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Martha G. Newman, Chair BUR 529, Mailcode A3700, Austin, TX 78712 • 512-232-7737

Spring 2008

R S 312 • Introduction to Buddhism

Unique Days Time Location Instructor
44470 TTh
12:30 PM-2:00 PM
UTC 1.116

Course Description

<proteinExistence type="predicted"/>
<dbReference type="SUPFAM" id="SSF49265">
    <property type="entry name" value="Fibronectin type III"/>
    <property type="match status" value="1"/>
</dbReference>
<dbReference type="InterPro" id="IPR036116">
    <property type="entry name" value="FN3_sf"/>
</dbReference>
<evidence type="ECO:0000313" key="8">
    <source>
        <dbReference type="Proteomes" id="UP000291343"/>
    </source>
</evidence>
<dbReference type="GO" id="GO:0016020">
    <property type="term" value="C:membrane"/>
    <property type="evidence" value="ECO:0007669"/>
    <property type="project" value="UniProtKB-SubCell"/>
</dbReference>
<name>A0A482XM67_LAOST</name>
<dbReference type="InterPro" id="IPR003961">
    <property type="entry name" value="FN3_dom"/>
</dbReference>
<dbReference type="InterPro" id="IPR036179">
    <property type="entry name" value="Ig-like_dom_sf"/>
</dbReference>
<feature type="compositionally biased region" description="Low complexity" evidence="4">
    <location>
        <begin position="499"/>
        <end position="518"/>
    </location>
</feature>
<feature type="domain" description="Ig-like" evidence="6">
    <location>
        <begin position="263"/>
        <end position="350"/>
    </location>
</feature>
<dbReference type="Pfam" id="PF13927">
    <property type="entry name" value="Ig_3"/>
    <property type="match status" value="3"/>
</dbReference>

This course is designed to provide the student with a structural and historical overview of Buddhism through the examination of various schools, doctrines, biographical narratives, and contemporary ethical issues. The course will be divided into four major sections. 1. We will begin our study in India and look at the ways in which the contexts of post-Vedic civilization and orthodox Hinduism made Buddhism possible, and ask the following questions about Buddhism's founder: Who was the "historical Buddha?" What were the factors that led to his enlightenment, and how might we interpret it in terms of religious and philosophical meaning? What did the Buddha teach, and what didn't he? 2. We will study tandem developments in Theravada (also termed Orthodox or Southern) and Mahayana (Greater Vehicle) Buddhism and the spread of these two distinctive schools into Southeast and East Asia respectively. 3. We will study Vajrayana (Diamond Vehicle) Buddhism as it manifested in Tibet through a close reading of the biography of one of Tibet's greatest Buddhist teachers, poets, and mystics, Milarepa. 4. We will examine the peculiar relationship that Buddhism has had with the West and explore the various ways in which European and American societies have embraced Buddhism and made it their own. Throughout the semester, we will pinpoint and closely examine contemporary ethical and human rights issues in these various regions as we proceed.


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